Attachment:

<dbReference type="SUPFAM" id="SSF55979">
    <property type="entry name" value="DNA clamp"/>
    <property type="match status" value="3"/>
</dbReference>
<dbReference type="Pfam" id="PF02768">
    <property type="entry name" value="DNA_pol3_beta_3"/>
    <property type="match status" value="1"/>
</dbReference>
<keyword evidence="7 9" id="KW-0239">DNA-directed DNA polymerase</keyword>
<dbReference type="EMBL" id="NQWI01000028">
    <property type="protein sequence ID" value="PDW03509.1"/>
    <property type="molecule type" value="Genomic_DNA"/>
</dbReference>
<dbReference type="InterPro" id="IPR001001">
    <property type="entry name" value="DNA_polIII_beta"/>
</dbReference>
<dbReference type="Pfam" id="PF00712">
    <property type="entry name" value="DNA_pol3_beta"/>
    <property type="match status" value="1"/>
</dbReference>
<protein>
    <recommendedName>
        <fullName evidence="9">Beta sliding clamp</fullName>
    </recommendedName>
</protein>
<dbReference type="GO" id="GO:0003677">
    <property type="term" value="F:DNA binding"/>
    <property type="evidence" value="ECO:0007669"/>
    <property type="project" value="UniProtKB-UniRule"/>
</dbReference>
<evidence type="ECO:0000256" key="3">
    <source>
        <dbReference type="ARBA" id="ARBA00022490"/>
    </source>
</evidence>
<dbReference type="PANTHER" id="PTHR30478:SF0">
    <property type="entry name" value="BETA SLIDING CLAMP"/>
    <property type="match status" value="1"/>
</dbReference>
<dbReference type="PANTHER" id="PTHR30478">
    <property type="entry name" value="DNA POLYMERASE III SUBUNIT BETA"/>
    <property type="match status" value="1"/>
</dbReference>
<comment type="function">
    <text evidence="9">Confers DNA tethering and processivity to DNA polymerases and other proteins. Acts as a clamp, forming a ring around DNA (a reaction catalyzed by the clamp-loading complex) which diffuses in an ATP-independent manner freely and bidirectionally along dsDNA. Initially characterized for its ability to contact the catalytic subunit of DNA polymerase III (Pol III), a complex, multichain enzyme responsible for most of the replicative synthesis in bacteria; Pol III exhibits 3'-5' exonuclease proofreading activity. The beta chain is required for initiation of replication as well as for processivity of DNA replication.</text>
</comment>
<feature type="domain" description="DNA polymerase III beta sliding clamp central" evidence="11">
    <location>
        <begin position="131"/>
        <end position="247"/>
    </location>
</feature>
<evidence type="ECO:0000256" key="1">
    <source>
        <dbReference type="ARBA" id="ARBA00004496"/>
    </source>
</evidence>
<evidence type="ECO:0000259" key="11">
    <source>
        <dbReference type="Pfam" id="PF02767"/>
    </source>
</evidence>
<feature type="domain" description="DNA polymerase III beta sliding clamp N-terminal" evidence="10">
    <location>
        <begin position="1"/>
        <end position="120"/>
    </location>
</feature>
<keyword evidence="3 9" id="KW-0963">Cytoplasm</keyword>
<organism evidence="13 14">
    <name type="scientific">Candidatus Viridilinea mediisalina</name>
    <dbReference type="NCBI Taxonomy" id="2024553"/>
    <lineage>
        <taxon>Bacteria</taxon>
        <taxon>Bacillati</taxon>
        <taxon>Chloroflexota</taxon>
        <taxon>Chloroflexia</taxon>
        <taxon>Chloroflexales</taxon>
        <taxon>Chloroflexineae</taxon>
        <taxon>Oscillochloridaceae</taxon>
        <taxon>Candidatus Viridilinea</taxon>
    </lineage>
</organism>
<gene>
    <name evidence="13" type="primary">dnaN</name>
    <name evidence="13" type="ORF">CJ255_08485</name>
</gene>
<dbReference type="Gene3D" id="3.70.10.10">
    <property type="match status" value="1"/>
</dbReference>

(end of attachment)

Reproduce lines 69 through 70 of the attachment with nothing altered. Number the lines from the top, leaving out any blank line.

<keyword evidence="3 9" id="KW-0963">Cytoplasm</keyword>
<organism evidence="13 14">